Article in English | MEDLINE | ID: covidwho-1987473

ABSTRACT

Background: Extracellular vesicles (EVs) are a valuable source of biomarkers and display the pathophysiological status of various diseases. In COVID-19, EVs have been explored in several studies for their ability to reflect molecular changes caused by SARS-CoV-2. Here we provide insights into the roles of EVs in pathological processes associated with the progression and severity of COVID-19. Methods: In this study, we used a label-free shotgun proteomic approach to identify and quantify alterations in EV protein abundance in severe COVID-19 patients. We isolated plasma extracellular vesicles from healthy donors and patients with severe COVID-19 by size exclusion chromatography (SEC). Then, flow cytometry was performed to assess the origin of EVs and to investigate the presence of circulating procoagulant EVs in COVID-19 patients. A total protein extraction was performed, and samples were analyzed by nLC-MS/MS in a Q-Exactive HF-X. Finally, computational analysis was applied to signify biological processes related to disease pathogenesis. Results: We report significant changes in the proteome of EVs from patients with severe COVID-19. Flow cytometry experiments indicated an increase in total circulating EVs and with tissue factor (TF) dependent procoagulant activity. Differentially expressed proteins in the disease groups were associated with complement and coagulation cascades, platelet degranulation, and acute inflammatory response. Conclusions: The proteomic data reinforce the changes in the proteome of extracellular vesicles from patients infected with SARS-CoV-2 and suggest a role for EVs in severe COVID-19.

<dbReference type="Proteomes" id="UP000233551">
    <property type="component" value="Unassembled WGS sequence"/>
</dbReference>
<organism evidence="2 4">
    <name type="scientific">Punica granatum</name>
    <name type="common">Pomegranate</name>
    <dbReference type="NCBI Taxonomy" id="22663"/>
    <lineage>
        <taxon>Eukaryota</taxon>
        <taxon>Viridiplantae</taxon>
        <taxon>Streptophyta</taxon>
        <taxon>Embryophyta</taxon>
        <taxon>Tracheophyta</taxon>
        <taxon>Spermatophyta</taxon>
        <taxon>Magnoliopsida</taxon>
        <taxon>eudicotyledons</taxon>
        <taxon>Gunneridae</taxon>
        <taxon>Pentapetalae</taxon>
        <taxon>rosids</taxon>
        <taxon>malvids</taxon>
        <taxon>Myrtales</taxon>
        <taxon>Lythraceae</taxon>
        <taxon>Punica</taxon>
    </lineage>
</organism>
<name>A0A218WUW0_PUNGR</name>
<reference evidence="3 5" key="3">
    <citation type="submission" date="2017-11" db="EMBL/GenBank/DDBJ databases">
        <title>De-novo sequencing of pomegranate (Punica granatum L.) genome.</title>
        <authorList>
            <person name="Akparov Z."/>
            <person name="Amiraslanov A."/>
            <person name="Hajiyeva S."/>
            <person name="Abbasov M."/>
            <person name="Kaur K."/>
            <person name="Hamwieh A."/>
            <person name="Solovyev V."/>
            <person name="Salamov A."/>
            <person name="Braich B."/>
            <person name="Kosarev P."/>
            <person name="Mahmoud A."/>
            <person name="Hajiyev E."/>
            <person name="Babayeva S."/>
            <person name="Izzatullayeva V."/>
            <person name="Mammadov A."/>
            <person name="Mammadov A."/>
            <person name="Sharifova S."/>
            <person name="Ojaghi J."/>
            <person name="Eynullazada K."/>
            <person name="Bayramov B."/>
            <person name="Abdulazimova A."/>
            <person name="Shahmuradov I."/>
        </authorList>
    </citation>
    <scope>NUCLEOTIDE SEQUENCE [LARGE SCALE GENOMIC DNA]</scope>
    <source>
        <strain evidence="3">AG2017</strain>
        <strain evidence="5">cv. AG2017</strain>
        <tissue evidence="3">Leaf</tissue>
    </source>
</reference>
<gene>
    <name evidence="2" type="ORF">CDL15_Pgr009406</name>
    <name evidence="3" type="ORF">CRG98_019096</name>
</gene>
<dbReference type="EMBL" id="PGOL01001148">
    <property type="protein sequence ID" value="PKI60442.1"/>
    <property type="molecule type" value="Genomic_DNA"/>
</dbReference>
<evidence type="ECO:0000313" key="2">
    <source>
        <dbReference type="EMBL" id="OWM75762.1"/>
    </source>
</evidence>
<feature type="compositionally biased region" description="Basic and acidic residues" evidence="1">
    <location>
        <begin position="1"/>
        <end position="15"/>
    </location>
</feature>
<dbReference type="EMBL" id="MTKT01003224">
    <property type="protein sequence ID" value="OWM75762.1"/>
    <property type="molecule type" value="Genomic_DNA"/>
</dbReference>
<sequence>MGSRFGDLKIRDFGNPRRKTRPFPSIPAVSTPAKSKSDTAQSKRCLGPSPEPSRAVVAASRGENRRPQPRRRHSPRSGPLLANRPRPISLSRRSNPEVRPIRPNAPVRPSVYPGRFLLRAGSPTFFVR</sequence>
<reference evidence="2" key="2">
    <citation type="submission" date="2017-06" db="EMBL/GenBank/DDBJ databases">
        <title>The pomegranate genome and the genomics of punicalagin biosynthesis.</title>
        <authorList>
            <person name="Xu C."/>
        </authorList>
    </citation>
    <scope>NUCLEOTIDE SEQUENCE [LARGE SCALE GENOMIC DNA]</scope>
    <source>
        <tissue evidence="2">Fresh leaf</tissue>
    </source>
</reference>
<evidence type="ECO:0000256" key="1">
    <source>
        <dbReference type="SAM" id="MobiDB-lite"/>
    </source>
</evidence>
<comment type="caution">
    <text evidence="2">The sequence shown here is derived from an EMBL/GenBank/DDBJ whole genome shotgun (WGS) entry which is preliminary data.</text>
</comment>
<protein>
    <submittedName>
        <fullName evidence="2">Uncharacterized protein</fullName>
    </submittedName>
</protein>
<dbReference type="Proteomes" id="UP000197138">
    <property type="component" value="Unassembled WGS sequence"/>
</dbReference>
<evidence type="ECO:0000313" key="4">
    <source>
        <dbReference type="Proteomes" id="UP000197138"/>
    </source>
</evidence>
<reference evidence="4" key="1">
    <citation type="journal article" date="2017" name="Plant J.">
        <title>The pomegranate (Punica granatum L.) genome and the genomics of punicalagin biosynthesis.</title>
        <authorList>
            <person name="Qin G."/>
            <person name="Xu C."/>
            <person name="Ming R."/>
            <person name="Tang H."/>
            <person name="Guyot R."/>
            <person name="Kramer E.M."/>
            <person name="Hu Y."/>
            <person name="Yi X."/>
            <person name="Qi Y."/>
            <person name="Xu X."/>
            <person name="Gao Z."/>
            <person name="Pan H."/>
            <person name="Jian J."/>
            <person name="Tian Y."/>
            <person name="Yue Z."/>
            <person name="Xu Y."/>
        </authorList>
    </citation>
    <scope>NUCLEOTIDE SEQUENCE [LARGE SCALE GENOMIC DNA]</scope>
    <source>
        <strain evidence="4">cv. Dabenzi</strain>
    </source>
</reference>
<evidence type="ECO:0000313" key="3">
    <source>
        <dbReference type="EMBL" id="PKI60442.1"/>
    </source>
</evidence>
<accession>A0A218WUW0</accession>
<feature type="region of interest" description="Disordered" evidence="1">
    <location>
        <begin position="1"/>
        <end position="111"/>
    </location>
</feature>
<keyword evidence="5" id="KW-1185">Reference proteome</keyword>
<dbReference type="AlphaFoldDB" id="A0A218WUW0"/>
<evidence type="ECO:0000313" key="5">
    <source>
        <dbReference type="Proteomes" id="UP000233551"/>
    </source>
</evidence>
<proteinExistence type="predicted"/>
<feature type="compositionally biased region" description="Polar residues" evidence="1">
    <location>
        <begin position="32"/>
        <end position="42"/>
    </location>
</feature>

Subject(s)
COVID-19 , Extracellular Vesicles , Extracellular Vesicles/metabolism , Humans , Proteome/metabolism , Proteomics/methods , SARS-CoV-2 , Tandem Mass Spectrometry
9.
Adv Protein Chem Struct Biol ; 131: 311-339, 2022.
Article in English | MEDLINE | ID: covidwho-1959234

ABSTRACT

Severe acute respiratory syndrome coronavirus 2 (SARS-CoV-2) was first identified in late 2019 in Wuhan, China, and has proven to be highly pathogenic, making it a global public health threat. The immediate need to understand the mechanisms and impact of the virus made omics techniques stand out, as they can offer a holistic and comprehensive view of thousands of molecules in a single experiment. Mastering bioinformatics tools to process, analyze, integrate, and interpret omics data is a powerful knowledge to enrich results. We present a robust and open access computational pipeline for extracting information from quantitative proteomics and transcriptomics public data. We present the entire pipeline from raw data to differentially expressed genes. We explore processes and pathways related to mapped transcripts and proteins. A pipeline is presented to integrate and compare proteomics and transcriptomics data using also packages available in the Bioconductor and providing the codes used. Cholesterol metabolism, immune system activity, ECM, and proteasomal degradation pathways increased in infected patients. Leukocyte activation profile was overrepresented in both proteomics and transcriptomics data. Finally, we found a panel of proteins and transcripts regulated in the same direction in the lung transcriptome and plasma proteome that distinguish healthy and infected individuals. This panel of markers was confirmed in another cohort of patients, thus validating the robustness and functionality of the tools presented.